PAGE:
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  1. #1

    Help compiling programs.

    I've been having this problem for as long as I've tried to compile programs and its starting to piss me off.
    Whenever I run the usual "configure", "make", "install" instructions, something always goes wrong and I'm sitting here with a bunch of files that are taking up hard drive space.
    I've followed the README's to the letter and I can't figure out how to get the darn computer to compile the program.
    I run the usual "./configure" and it'll work (whenever there's a configure file in the folder, I found that out the hard way), but my biggest problem is that when I do the "make" command, I get errors. (I type it just like they tell me, by writing "make" in the command line. No arguements, just the word.)
    It always turns up as
    "make: *** No targets specified and no makefile found. Stop."
    Then when I try to tell it to look at a file named "Makefile.*"
    It will always turn up something like
    "make: Nothing to be done for Makefile.*"
    I've looked at tutorial after tutorial, I do everything like they say and I can't get a single program to compile. What am I missing?

  2. #2
    Linux Engineer docbop's Avatar
    Join Date
    Nov 2009
    Woodshed, CA
    That's not much info to go on.

    Have you installed the development tools and languages you need.

    What source code package have you downloaded?

    Are you sitting in the base directory of the source code, can you see the makefile?

    Also you keep typing Makefile Unix is case sensitive and the typical name is makefile.

    Add more details so others can help you.
    A lion does not lose sleep, over the opinion of sheep.

  3. #3
    Penguin of trust elija's Avatar
    Join Date
    Jul 2004
    Either at home or at work or down the pub
    Which distro and which program?

    Not all compiles use the standard cmmi but there will usually be a README or an INSTALL file which will give details. Are you sure the configure phase completed successfully or did it give messages about missing dependencies. Sometimes it's easy to miss as it generates so much output.

    If it does give a message, install the missing dependency (typically the package will end in -dev or -devel depending on the distro) and re-run ./configure which you may have to do several times as it stops at the first problem each time.
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  5. #4
    Linux Engineer
    Join Date
    Apr 2012
    Virginia, USA
    You have to read the output of the configure command very carefully. The configure command is what generates your makefile (typically).

    Configure is used to inspect your machine by looking in the normal locations for libraries and compilers that the software needs to actually be built.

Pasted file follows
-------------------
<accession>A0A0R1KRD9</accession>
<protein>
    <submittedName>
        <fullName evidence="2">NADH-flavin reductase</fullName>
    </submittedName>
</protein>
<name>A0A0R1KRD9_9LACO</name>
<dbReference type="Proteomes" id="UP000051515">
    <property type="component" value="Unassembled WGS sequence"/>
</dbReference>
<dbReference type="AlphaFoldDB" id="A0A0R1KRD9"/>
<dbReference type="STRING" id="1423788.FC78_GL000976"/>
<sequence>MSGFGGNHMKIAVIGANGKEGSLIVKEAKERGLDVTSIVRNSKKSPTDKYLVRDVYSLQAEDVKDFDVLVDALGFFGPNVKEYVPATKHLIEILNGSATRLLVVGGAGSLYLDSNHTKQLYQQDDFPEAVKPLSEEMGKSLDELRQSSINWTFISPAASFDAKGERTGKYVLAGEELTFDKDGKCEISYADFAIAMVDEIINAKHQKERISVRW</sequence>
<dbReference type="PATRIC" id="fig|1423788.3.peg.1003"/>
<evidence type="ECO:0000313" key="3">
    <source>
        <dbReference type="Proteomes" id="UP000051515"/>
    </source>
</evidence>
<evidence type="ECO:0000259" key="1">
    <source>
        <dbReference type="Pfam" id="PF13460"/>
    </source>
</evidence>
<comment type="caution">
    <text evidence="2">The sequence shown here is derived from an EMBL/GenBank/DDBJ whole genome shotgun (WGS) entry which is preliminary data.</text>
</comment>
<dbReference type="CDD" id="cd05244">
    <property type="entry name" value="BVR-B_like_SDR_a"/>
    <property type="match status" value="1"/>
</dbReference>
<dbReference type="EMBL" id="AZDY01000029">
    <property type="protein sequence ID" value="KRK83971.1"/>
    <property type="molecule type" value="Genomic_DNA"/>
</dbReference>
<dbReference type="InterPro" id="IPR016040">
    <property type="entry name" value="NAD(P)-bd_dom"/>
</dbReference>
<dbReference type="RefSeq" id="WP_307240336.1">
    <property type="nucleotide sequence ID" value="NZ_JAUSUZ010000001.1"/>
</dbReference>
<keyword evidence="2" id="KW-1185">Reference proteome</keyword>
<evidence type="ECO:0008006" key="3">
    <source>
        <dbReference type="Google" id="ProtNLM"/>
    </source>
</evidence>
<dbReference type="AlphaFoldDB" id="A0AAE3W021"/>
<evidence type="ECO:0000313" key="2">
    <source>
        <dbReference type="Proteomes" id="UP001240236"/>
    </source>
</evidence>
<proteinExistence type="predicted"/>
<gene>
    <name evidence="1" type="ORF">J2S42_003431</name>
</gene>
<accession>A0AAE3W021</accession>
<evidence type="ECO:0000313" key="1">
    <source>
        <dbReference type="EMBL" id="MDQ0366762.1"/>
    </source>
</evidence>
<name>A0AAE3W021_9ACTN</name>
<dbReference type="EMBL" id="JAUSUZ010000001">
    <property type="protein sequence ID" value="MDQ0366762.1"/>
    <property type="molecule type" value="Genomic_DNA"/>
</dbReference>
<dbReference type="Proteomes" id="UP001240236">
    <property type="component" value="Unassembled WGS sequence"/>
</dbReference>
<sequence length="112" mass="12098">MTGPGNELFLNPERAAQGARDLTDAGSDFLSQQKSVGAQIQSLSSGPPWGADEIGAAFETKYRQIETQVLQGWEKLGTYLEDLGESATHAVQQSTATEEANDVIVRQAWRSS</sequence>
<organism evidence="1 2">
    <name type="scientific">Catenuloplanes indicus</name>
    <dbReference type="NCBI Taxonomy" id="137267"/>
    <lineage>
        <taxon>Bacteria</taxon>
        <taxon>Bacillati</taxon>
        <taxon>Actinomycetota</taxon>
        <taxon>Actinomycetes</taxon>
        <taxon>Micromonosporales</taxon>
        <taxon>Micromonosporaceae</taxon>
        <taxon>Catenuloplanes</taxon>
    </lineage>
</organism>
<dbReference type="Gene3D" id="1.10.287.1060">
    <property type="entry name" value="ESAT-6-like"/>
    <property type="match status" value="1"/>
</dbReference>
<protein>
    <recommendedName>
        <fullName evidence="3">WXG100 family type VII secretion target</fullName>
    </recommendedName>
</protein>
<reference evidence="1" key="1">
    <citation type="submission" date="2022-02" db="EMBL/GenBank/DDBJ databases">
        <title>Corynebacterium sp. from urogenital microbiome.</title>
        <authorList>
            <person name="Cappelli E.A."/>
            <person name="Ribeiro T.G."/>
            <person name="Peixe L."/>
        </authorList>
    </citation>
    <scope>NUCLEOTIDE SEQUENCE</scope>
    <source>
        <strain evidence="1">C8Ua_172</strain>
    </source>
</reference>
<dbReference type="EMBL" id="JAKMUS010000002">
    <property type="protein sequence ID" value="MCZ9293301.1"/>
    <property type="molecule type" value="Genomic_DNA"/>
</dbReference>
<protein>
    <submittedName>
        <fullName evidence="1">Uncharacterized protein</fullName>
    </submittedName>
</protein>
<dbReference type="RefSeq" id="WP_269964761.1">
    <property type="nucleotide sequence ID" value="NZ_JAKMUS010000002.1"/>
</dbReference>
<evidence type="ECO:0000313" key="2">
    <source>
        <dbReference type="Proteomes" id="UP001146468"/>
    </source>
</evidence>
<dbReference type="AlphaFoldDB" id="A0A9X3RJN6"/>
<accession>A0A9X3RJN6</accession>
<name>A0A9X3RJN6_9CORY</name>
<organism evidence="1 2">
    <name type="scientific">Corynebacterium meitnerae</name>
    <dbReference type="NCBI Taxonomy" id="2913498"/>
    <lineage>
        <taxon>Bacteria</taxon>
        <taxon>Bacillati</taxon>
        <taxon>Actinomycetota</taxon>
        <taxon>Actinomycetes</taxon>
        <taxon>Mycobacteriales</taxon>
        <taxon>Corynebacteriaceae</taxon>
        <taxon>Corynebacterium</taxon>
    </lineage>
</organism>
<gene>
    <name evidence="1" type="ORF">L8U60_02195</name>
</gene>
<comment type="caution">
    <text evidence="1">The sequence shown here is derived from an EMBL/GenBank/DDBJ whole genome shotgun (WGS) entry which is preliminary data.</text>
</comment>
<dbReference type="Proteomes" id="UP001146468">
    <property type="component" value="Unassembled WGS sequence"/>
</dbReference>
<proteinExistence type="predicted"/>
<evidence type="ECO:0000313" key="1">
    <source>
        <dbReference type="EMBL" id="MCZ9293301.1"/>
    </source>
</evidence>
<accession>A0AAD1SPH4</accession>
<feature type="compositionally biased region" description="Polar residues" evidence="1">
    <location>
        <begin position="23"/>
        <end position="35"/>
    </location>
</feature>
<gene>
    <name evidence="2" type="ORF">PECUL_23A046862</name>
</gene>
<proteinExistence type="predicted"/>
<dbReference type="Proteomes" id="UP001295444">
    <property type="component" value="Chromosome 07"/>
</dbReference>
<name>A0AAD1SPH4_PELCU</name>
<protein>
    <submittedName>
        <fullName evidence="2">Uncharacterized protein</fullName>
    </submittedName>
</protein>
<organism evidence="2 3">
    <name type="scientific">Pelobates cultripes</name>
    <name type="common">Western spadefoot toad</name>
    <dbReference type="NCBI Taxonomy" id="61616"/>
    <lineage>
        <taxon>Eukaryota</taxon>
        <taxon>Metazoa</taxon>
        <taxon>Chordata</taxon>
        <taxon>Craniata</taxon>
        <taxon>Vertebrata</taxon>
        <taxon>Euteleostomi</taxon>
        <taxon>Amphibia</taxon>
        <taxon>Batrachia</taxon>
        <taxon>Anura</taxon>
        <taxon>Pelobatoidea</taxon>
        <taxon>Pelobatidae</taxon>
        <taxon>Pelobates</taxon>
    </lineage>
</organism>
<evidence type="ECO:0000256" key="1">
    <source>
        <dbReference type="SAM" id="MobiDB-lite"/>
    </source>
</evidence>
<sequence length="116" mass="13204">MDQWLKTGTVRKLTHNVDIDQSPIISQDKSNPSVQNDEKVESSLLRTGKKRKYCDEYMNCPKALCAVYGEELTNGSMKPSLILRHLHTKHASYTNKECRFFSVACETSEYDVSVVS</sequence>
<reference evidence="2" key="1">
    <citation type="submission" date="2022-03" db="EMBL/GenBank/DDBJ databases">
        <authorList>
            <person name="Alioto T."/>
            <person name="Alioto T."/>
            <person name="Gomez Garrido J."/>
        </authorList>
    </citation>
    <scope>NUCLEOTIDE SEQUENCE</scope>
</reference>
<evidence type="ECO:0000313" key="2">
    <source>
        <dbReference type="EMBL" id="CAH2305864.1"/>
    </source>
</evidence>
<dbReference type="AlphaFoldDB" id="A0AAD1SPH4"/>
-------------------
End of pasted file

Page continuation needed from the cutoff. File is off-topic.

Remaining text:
Often times, you are missing a library that is required for the software to be compiled successfully.

    Check out: How to RDP from CentOS 6 using Network Level Auth That's an example I wrote of compiling rdesktop from source. That uses CentOS.

    Let's compile something together on Debian: PyODBC. This is a library that allows python to use ODBC to connect to databases. I use this library to connect from Linux to MS SQL Server 2008. It's not available in a repo that I'm aware of. This is an example of compiling a Python package.

    Download the zip file from here:

    Unzip it, cd into the directory it created.

    On debian (and I believe Ubuntu), an easy way to get a lot of compiling-related packages is to install the package build-essential, so install that. If you're on an RPM based distro, you can use yum groupinstall ‘Development Tools’

    That will install make, gcc, g++, and a handful of other useful packages. Installing build-essential or 'Development Tools' group package is considered a prerequisite for compiling most software.

    Inspect the current directory. Most packaged python source archives have a file called This is the file that is like the configure file for c++ or other source tarballs.
    Anyway, let's go ahead and run python build We should get some output with the following error:
    /root/dd/blks/pyodbc-3.0.6/src/pyodbc.h:48:17: fatal error: sql.h: No such file or directory
    compilation terminated.
    error: command 'gcc' failed with exit status 1
    The last line tells us that gcc failed. gcc is our compiler, so if that fails, we haven't compiled any software, and we need to resolve this issue before moving forward. We saw gcc's fatal error just before that; sql.h: No such file or directory. That tells us that gcc needs a header file somewhere in our buildpath called sql.h. Since it wasn't included in the software we are compiling, we are probably supposed to provide it somehow. This dependency will often be specified by the maintainer/creator of the software, or you might need to ask your pal google.

    Our README.rst file tells us this software requires ODBC 3.0 or greater. The package is named unixODBC in both Debian and CentOS (it may be in the epel repo in CentOS, I cannot remember). To compile the software, we need to have the unixODBC-dev (debian) or unixODBC-devel (CentOS) package installed. That package provides the header files needed (in our case, sql.h) for gcc. To actually use this software, we'll need to install the unixODBC package.

    After that, you can run python build and everything should be compiled fine. If you want to install the software (copy the compiled software into the typical location for your system) run python install
    Last edited by mizzle; 06-27-2014 at 04:00 PM. Reason: line spacing

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